How to prevent dead locks is really good question asked by many SQL developers.
What is dead lock in database
This is called transaction contingency. Waiting of one transaction on other transaction is called deadlock.
Transaction A might hold a lock on some rows in the Accounts table and needs to update some rows in the Orders table to finish. Transaction B holds locks on those very rows in the Orders table but needs to update the rows in the Accounts table held by Transaction A. Transaction A cannot complete its transaction because of the lock on Orders. Transaction B cannot complete its transaction because of the lock on Accounts. All activity comes to a halt and remains at a standstill forever unless the DBMS detects the deadlock and aborts one of the transactions. The above figure shows this situation.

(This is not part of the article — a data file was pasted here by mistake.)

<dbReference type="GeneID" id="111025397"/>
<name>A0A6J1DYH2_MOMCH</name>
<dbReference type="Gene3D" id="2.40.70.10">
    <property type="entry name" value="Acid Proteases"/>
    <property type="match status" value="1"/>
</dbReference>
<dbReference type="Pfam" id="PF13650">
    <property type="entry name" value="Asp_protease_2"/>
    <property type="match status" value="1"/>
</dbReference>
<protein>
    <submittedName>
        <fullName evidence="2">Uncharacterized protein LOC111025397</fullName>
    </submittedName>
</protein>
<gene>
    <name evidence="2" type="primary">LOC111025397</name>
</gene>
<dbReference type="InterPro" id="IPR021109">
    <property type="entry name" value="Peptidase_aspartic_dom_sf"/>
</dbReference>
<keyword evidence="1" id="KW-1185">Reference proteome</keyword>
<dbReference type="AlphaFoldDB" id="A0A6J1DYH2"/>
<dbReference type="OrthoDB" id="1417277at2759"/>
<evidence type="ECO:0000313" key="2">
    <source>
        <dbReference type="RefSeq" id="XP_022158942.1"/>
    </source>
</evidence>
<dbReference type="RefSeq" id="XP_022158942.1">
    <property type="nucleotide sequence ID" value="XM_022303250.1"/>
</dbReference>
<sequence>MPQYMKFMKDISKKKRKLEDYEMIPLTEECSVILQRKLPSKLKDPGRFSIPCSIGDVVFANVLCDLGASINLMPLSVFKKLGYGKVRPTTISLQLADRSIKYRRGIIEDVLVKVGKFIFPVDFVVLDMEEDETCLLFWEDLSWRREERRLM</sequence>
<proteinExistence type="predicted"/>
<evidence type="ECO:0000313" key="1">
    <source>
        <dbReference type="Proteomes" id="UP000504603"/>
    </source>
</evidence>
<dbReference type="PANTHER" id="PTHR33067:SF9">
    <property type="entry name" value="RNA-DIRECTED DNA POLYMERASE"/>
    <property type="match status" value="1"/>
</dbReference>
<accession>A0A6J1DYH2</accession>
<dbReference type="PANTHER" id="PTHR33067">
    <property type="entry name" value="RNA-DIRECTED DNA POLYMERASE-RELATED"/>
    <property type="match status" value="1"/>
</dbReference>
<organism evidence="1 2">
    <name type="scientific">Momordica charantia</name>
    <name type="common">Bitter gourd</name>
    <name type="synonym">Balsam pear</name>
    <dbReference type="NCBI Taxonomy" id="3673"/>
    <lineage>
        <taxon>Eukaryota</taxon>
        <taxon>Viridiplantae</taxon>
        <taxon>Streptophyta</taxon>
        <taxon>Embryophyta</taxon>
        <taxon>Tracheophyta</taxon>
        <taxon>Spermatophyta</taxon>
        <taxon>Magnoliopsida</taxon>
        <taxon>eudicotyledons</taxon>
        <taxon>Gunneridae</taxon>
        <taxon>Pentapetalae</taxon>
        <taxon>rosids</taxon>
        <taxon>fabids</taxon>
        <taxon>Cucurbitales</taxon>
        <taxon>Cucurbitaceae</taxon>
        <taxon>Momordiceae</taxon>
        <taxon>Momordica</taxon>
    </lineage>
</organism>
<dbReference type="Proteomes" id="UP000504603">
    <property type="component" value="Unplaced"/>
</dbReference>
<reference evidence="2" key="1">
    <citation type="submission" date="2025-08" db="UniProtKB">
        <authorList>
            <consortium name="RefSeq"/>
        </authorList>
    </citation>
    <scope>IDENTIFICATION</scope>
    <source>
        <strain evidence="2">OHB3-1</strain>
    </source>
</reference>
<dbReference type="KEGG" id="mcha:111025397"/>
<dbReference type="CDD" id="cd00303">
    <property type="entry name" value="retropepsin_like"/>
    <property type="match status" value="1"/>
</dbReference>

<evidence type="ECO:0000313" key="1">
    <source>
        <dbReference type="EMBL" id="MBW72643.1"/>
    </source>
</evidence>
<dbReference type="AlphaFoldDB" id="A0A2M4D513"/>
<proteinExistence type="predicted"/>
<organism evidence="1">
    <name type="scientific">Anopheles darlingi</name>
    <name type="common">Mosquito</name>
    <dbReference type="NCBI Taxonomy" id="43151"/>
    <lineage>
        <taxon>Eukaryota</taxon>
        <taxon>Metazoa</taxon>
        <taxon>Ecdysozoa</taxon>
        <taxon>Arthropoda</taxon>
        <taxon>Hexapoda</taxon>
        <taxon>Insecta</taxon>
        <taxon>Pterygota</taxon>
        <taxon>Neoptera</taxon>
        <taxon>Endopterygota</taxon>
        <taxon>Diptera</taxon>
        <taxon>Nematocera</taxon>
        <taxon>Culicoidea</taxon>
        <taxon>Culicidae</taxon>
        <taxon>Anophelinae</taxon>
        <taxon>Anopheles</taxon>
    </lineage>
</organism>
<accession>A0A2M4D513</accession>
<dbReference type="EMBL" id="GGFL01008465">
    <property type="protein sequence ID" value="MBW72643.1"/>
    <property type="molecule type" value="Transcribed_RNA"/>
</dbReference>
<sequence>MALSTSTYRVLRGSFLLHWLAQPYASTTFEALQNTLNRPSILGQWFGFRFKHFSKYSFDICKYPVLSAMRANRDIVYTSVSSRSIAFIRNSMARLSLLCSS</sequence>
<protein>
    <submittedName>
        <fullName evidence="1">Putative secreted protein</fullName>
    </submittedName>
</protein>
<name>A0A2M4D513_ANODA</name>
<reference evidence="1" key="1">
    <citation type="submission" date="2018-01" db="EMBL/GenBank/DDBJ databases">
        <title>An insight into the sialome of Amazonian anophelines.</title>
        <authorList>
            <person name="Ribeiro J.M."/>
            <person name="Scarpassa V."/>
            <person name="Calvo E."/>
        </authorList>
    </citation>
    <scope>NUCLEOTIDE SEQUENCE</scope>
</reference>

So, I am giving here the four best methods to avoid it.
- First you should not leave transactions open longer than necessary. So, you need to commit the transaction as often as possible. You must use appropriately COMMIT and ROLLBACK commands.
- You should not use higher isolation level than you really need
- The transactions that take longer time, you should schedule them separately
- You need to take care while writing SQL query that creates Deadlock